Had George not lost his left eye as a result of an automobile accident, we might never have seen him in “Ocean’s Eleven,” “Robin and the 7 Hoods,” and, “The Cannonball Run.”  We might never have heard him sing “Candy Man.”  The omission of Junior behind Sammy Davis’s name in the list of well-wishers was no accident.  You see, it was Sammy Davis’s son who lost his left eye in the car crash.  George was the middle name of Sammy Davis Jr.

For more real stories about real people with a twist, order your copy of “Remember This?” at or listen to his podcast “Brad Dison’s Remember This?”  Brad earned his master’s degree in the subject from Louisiana Tech University. He has written four history books and has been published in newspapers and scholarly journals. Keep up with Brad’s column through the Facebook group “Remember This? by Brad Dison.”



  1. The Napa Valley Register, November 20, 1954, p.1.
  2. 2. The San Bernardino County Sun, November 20, 1954, p.19.
  3. 3. The San Bernardino County Sun, November 21, 1954, p.17.
  4. 4. Daily News-Post and Monrovia News-Post, November 22, 1954, p.14.
  5. 5. Oakland Tribune, November 23, 1954, p.24.
  6. 6. Pasadena Independent, November 23, 1954, p.16.
  7. 7. The San Bernardino County Sun, November 23, 1954, p.26.
  8. 8. Daily Independent Journal (San Rafael, California), December 1, 1954, p.4.
  9. 9. The Sacramento Bee, December 4, 1954, p.11.
  10. 10. The San Bernardino County Sun, December 4, 1954, p.29.
  11. 11. Valley Times (North Hollywood, California), December 7, 1954, p.2.
  12. 12. The Folsom Telegraph, December 16, 1954, p.11.
  13. 13. The Press Democrat (Santa Rosa, California), January 10, 1955, p.2.
  14. “Sammy Davis Jr.” Accessed August 3, 2020.
  15. “The Candy Man.” Accessed August 4, 2020.







Archie’s Alter Ego

Archie's alter ego

On January 18, 1904, Archibald “Archie” Leach was born into a lower middle-class family in Bristol, England.  His father, Elias James Leach worked as a heat press operator in a garment factory.  His mother, Elsie Maria Leach, worked as a seamstress.  His parents’ first son, John, died from tuberculosis meningitis, commonly called TB, four years before Archie was born.  His parents struggled to cope with John’s death, even after the birth of Archie.  Archie’s dad tried to drown his sadness with alcohol and became withdrawn from everyone, even Archie.  His mother often suffered with bouts of deep depression where she was unable to function.  When Archie’s mother was not suffering from depression, she clung to Archie.  She filled young Archie’s head with hopes and dreams of one day being rich and famous.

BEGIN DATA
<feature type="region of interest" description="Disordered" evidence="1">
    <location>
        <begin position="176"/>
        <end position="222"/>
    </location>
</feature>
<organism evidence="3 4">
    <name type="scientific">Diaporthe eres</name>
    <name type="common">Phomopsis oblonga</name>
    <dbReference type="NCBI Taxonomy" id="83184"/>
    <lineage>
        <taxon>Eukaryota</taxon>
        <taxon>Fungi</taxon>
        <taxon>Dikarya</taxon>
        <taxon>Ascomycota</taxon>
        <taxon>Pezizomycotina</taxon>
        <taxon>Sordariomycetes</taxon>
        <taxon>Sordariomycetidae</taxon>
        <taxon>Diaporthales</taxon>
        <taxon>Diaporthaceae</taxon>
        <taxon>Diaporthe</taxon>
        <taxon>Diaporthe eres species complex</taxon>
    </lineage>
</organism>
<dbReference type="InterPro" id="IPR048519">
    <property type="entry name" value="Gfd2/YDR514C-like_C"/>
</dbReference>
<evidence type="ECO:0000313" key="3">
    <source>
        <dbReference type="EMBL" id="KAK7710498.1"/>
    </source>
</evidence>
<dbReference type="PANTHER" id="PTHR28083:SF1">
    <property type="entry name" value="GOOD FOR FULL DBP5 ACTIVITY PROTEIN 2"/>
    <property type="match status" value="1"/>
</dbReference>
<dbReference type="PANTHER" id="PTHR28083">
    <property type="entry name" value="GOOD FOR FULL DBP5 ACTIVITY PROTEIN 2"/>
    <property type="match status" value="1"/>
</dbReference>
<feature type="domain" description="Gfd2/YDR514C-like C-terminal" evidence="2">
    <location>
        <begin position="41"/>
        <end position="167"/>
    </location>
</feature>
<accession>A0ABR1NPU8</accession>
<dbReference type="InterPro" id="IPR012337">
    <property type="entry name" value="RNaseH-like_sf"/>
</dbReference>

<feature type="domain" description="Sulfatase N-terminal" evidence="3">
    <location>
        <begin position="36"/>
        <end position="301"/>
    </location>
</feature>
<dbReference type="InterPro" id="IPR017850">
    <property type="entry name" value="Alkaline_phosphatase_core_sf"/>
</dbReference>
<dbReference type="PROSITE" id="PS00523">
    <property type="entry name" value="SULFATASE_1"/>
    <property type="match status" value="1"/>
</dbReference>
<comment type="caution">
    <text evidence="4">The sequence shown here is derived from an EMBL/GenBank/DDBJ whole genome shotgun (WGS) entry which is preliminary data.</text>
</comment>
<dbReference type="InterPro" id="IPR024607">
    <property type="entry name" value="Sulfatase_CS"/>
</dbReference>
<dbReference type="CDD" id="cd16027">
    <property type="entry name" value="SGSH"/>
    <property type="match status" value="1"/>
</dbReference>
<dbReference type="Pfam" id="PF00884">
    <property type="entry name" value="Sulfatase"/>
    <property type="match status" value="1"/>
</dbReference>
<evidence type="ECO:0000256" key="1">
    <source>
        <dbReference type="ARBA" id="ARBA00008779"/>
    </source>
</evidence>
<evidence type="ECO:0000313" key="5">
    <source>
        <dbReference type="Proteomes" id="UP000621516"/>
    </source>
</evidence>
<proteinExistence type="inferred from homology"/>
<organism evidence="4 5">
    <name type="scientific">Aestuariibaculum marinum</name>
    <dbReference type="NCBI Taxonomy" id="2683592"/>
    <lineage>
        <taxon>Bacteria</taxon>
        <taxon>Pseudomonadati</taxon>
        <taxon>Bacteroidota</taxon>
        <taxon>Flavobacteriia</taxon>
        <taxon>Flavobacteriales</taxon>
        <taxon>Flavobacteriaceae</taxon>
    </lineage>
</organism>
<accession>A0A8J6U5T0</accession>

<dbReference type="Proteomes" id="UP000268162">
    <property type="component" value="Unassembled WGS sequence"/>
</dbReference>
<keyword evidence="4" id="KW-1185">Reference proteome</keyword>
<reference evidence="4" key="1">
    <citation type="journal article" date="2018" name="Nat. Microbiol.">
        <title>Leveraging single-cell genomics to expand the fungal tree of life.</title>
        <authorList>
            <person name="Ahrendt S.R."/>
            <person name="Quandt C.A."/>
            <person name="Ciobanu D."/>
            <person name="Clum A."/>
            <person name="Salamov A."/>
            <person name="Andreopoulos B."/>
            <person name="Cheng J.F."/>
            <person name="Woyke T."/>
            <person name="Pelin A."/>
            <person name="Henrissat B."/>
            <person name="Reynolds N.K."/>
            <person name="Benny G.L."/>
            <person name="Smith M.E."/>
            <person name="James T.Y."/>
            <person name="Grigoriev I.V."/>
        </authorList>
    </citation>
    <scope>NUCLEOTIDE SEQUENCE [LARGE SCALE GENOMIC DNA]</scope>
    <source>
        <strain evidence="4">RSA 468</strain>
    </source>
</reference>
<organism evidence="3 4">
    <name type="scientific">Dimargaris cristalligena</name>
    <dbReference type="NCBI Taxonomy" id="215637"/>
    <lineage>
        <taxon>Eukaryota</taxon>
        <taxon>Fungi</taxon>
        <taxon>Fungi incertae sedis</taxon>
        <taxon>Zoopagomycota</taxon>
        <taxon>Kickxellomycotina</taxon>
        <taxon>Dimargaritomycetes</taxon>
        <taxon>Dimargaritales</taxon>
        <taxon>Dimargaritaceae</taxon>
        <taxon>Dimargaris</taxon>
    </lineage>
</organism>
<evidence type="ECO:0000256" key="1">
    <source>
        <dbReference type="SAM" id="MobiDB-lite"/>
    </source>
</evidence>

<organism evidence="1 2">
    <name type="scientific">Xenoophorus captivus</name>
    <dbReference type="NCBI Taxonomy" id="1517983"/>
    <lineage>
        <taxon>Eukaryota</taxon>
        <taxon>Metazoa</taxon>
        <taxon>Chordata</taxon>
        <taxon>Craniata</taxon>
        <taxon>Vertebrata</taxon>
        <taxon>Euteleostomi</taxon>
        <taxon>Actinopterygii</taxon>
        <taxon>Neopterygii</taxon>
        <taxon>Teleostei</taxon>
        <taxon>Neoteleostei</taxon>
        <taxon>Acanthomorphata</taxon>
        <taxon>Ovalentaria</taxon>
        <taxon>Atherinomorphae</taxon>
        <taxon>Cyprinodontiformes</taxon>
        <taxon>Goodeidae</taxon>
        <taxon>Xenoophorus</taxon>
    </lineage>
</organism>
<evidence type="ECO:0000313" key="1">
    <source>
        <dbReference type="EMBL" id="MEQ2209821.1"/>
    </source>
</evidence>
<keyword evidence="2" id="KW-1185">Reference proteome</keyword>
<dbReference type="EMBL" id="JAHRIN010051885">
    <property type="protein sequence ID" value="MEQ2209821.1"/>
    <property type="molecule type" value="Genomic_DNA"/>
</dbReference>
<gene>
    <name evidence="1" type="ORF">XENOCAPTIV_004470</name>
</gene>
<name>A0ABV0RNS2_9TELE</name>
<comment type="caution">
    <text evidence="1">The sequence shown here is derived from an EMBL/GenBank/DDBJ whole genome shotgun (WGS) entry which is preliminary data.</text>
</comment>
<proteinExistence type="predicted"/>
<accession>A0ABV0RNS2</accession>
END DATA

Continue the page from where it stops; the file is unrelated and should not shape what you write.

When Archie was nine years old, he returned home from school to find his mother missing.  He asked his father where his mother had gone.  His father simply and vaguely replied that she had gone on holiday.  His father gave no other details and Archie knew not to press the matter.  Every so often, Archie would ask his father when his mother would return.  Archie wondered if he was responsible for driving his mother away.  Finally, his father told Archie that his mother had died.  Archie was stunned.  There had been no funeral and no grieving family members to console him or his father.  No one mentioned her at all.  She was just gone.  Archie was crushed.

Archie was not what teachers would call a good student.  He often acted out and was indifferent to his studies.  He had mood swings and was what some people called prickly.  Archie later described his early childhood with a hint of pain.  He described “the paucity of my own youth.  It lacked many advantages.”  Like his father, he was vague and evasive about the details.